be keen on sightseers, and anyway the image is not designed to be viewed from the ground. Siting them beneath an air route makes some sense, though visibility is not that much of a priority as we can all have access to his work via photography.
At first, it didn't occur to Herd to preserve on film anything other than the final image. Any interim photographs were simply used as tools, to be drawn or scribbled on to decide the next stage. But when he began work on Sunflower Still Life in the mid-1980s, simplified from one of his own paintings of a vase of sunflowers and a patchwork quilt - the aerial photographer Dan Dancer suggested he record the work in progress. The result was a series of beautiful and unexpected images that no one - Herd included - would otherwise have seen. Photographs of the final image, with plantations of sunflowers themselves forming giant flower heads, are compelling. And when you spot in the frame a tractor that's barely one-tenth the size of a single leaf, then the scale of the project becomes truly awesome. It's difficult to imagine how one man could hold an overview like that in his head while working at such a lowly level, ploughing the outline of a flower hundreds of yards across.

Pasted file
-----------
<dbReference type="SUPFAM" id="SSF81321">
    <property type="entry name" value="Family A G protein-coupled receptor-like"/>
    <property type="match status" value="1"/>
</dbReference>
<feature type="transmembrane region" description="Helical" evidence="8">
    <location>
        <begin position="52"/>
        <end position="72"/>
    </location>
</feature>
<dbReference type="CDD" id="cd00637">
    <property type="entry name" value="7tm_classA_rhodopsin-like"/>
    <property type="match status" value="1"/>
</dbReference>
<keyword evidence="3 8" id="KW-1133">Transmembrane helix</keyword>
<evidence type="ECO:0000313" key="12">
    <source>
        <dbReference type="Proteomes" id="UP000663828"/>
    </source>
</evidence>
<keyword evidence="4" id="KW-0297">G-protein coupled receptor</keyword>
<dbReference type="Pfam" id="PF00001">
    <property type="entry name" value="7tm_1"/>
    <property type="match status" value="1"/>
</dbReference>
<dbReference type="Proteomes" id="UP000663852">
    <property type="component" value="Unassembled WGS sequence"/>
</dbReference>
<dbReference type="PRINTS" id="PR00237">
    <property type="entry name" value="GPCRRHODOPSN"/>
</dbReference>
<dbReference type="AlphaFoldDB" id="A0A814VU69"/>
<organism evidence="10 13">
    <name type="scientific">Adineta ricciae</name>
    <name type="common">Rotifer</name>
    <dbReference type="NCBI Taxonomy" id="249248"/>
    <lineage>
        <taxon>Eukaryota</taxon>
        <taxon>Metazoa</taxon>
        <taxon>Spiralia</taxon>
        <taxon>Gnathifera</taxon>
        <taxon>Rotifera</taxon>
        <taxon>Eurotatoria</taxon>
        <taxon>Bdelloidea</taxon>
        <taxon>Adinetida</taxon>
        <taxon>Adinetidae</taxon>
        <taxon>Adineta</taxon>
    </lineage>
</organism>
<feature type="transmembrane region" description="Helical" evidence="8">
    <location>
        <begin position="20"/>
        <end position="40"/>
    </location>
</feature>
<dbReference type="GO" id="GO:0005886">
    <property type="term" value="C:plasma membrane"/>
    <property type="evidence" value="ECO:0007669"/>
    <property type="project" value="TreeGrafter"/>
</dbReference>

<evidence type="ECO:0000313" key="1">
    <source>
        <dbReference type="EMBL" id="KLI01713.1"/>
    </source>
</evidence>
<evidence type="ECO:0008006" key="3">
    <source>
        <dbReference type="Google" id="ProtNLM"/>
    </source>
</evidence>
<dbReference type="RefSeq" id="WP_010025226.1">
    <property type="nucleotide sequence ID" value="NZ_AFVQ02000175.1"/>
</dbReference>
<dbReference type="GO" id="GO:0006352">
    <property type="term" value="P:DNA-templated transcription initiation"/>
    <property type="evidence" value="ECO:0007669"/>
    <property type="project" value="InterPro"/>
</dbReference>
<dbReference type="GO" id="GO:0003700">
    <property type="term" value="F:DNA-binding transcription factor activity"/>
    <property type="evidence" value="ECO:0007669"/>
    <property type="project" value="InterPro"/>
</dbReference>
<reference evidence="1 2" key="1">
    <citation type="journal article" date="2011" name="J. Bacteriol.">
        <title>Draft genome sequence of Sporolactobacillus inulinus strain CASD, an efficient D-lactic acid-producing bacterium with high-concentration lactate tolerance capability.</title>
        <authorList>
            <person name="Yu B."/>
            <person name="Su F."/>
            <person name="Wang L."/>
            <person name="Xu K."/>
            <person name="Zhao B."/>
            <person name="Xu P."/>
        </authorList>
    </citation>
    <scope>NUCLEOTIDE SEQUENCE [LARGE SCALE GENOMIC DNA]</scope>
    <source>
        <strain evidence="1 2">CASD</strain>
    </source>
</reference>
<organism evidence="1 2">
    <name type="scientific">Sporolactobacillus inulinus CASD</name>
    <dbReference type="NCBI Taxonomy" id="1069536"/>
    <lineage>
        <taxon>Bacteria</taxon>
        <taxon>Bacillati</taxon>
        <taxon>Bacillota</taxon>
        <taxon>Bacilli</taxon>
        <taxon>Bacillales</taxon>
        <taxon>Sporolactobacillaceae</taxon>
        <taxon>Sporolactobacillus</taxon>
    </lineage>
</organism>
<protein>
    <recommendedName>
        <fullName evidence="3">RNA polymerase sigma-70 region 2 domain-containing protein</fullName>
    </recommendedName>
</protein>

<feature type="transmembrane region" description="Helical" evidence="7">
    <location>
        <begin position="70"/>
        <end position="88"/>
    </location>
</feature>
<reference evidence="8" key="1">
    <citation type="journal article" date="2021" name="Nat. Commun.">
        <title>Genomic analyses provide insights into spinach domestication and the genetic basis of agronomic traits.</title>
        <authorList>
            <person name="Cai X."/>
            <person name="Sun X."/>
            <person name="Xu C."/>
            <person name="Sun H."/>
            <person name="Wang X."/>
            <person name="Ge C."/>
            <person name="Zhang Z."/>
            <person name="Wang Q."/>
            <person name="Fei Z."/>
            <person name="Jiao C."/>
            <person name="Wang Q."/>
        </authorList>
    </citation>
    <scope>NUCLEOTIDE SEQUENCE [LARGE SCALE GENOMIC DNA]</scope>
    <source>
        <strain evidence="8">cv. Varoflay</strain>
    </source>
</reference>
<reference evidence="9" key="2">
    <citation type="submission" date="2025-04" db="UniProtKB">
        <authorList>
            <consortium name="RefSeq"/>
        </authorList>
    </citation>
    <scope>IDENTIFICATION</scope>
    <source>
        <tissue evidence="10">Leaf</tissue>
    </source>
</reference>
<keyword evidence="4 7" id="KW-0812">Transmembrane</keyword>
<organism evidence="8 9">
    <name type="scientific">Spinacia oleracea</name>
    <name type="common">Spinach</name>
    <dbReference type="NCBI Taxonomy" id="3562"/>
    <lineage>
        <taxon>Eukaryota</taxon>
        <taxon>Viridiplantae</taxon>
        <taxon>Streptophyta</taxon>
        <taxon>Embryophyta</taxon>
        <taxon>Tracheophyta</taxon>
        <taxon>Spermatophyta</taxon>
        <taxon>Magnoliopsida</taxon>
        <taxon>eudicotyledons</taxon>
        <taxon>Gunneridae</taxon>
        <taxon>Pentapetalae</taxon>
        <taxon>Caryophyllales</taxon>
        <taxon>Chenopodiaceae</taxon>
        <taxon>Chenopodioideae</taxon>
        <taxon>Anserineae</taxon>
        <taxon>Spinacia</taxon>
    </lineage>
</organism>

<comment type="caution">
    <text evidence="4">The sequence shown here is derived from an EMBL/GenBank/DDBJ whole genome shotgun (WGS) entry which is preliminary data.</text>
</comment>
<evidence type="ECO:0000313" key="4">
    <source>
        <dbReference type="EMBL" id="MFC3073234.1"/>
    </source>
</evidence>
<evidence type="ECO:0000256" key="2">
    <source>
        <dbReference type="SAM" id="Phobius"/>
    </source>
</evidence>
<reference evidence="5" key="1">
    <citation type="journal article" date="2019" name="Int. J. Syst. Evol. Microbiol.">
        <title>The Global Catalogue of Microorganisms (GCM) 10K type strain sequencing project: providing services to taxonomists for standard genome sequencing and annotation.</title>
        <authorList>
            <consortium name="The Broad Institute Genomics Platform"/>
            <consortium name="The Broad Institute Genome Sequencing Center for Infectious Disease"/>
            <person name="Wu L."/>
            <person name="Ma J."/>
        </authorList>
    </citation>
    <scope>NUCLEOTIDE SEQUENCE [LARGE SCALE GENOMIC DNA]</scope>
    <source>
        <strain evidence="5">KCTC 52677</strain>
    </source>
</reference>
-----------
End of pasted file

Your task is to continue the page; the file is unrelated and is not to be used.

Almost without exception, Herd's work is ephemeral; farmers who've lent him land eventually want to re-use it. And, anyway, the crops used are seasonal and sooner or later die. There's also a curious blurring between the boundaries of agriculture and art as the plantings are sometimes harvested and vegetables picked. But he has no regrets as an earthwork returns to the earth. "Any permanent stuff would be too much like landscape architecture - why impose on an already beautiful site? And imagine what would happen if everybody who had the inclination went out and covered the countryside?" He concedes, though, that there can be a place for permanent image, perhaps to disguise ugly landfill sites or where planting might halt erosion.
He has, in fact, been persuaded to create one permanent earthwork - a portrait of Amelia Earhart, the first woman to fly solo across the Atlantic, in her home town of Atchison, Kansas. Fifty tons of local limestone in varying shades have been used to highlight her features; 500 indigenous juniper bushes form her flying helmet, while the native big blue stem, a grass that grows to 6ft ripples in the wind like a real scarf. "It was a helluva project. It really wore me out. It was a very expensive endeavour, too." And he's not at all sure that's the direction he wants his work to go.
On the face of it, his UK project seems simple by comparison, but there is more to it than meets the eye. The 600ft bottle, commissioned by Beck's beer, is created on a slope, so to compensate, the image has had to be manipulated and stretched so that it appears in proportion when seen from the train or air. The 9,000 red salvia that border the bottle's label had to be protected by an electric fence or hares would have stripped the plants in a day. "It's a gamble - but then all agriculture is."